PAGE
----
Evanston District 65 teachers consider strike

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Evanston District 65 teachers consider strike

District 65 Superintendent Paul Goren attends a meeting. Goren and Board President Candace Chow said in a update on the website they were “disappointed” that the District Educators’ Council had started the initial process for a strike.

District 65 Superintendent Paul Goren attends a meeting. Goren and Board President Candace Chow said in a update on the website they were “disappointed” that the District Educators’ Council had started the initial process for a strike.

Daily file photo by Courtney Morrison

District 65 Superintendent Paul Goren attends a meeting. Goren and Board President Candace Chow said in a update on the website they were “disappointed” that the District Educators’ Council had started the initial process for a strike.

Daily file photo by Courtney Morrison

Daily file photo by Courtney Morrison

District 65 Superintendent Paul Goren attends a meeting. Goren and Board President Candace Chow said in a update on the website they were “disappointed” that the District Educators’ Council had started the initial process for a strike.

Nora Shelly, City Editor

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Teachers in District 65 could strike as early as the end of November, after initiating the process last week.

Nearly two months into the school year, the District 65 Board of Education and the District Educators’ Council have yet to come to an agreement about teachers’ contracts. The council notified board members at a Wednesday meeting with a federal mediator, and the earliest teachers would strike would be after Thanksgiving, council president Paula Zelinksi said.

The council is still hopeful the two sides will come to a compromise, Zelinski said. The council and the board are stuck on several issues, she said, including compensation, classroom safety, a shortage of substitute teachers and time for teachers to plan lessons.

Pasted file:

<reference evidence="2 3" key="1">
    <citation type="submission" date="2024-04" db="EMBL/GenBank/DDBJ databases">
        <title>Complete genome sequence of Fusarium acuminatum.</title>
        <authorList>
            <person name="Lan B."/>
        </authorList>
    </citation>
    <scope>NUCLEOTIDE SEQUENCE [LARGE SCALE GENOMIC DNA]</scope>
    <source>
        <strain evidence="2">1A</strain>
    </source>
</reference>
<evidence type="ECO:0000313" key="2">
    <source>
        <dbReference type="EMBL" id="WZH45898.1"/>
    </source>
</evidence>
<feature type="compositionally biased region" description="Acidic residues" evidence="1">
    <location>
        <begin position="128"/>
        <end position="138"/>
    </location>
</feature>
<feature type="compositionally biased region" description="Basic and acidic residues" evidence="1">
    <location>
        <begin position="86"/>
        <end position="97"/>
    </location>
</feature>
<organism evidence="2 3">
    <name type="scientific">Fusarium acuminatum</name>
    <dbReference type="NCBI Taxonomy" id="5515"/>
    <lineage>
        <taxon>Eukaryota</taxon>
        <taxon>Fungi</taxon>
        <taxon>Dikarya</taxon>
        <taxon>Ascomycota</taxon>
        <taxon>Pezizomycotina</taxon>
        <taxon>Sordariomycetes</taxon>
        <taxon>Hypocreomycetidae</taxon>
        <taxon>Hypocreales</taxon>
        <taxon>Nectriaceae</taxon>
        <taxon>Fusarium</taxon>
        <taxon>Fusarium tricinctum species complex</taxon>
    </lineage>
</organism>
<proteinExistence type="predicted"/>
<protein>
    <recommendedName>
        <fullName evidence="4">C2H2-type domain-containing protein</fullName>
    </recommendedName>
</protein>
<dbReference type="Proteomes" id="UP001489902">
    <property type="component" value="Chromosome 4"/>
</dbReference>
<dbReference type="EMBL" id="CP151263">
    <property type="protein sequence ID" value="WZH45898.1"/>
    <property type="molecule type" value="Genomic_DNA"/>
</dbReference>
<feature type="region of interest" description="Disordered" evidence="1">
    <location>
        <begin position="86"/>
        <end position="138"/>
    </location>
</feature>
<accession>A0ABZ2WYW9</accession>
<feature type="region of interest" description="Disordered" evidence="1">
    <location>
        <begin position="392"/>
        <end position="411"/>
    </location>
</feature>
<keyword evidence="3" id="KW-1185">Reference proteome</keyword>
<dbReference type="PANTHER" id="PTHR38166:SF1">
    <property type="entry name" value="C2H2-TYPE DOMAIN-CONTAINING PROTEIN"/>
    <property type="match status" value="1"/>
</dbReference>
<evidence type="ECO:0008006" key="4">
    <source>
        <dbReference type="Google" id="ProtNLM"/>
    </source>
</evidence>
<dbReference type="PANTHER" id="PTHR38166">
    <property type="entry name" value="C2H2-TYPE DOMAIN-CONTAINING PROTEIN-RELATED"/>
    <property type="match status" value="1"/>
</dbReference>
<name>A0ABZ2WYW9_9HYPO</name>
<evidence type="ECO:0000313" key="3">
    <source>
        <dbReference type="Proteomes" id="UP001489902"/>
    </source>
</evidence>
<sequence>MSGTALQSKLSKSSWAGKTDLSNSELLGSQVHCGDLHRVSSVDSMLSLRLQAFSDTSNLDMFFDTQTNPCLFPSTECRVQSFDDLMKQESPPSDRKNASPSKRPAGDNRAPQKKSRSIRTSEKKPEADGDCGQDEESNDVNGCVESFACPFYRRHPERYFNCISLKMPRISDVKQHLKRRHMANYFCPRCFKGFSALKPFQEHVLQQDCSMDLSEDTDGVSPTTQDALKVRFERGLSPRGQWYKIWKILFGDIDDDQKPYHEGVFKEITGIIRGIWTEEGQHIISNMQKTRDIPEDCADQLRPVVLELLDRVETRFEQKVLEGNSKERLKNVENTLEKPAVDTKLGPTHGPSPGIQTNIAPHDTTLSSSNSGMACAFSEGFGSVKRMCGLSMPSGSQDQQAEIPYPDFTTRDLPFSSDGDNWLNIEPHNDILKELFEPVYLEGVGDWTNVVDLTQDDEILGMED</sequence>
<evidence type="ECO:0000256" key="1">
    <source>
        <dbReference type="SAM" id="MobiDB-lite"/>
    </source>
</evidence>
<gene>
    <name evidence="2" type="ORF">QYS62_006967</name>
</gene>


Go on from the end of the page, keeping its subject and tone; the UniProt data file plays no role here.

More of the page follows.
The move comes after nearly eight months of negotiations over the contracts. A federal mediator was brought in to help the situation in last month.

The council is required to notify the board and the Illinois Education Labor Relations Board of their intention to start the process to strike, Zelinski said. After several more steps, teachers could strike after giving the board 10 days notice of their intent to do so.

“From the union’s perspective, we have been working on (the contract) for a very long time,” she said. “We’re still hopeful that we’re going to get this thing done.”

The two sides are meeting with the mediator later this week, Zelinksi said, and another meeting is scheduled for Nov. 18.

In an update on the District 65 website, Superintendent Paul Goren and board president Candace Chow said they were disappointed the council had taken the initial steps to strike.

“Having been at the table as recently as yesterday, their action to initiate the public posting process is disappointing because we continue to make progress and have scheduled several bargaining dates over the next several weeks,” the update said. “With the initiation of the public posting process by DEC, the threat of a strike becomes more likely.”

The notice said the board will continue negotiating in “good faith” and that they will try to make arrangements if a strike occurs.

Bill Farmer (Weinberg ‘03), who is the Teacher’s Council president at Evanston Township High School, said the strike could have implications for District 202 as well.

“Parents are going to have to find alternative daycare. A lot of the people that work in (District) 202 have children that attend (District) 65, so that creates internal strain for us,” he said.

Although Farmer acknowledged the strike could make things difficult for ETHS teachers, he said from the outside, it was clear the two sides were not on the same page.

“Both sides say that they ultimately want to have a fair agreement, but between the two of them it doesn’t seem like they’ve really made much progress to that,” he said.

Farmer says he keeps in contact with Zelinski on the issue as District 202 is also negotiating their contracts for next year. Although the two negotiations have no bearing on each other, Farmer said in September the two districts face similar challenges in the process.

Farmer — who said he feels some of the steps the District 65 Board have taken would never happen in District 202 — said he knew the decision to strike is tough to make.

“A strike is kind of like the last resort,” he said. “Teachers don’t want to be walking away from their students in the classroom, and they would only be taking that step if they really felt that they’re trying to do something that is going to be in the best interest of the students that they’re serving and the district as a whole.”

Email: norashelly2019@u.northwestern.edu
Twitter: @noracshelly

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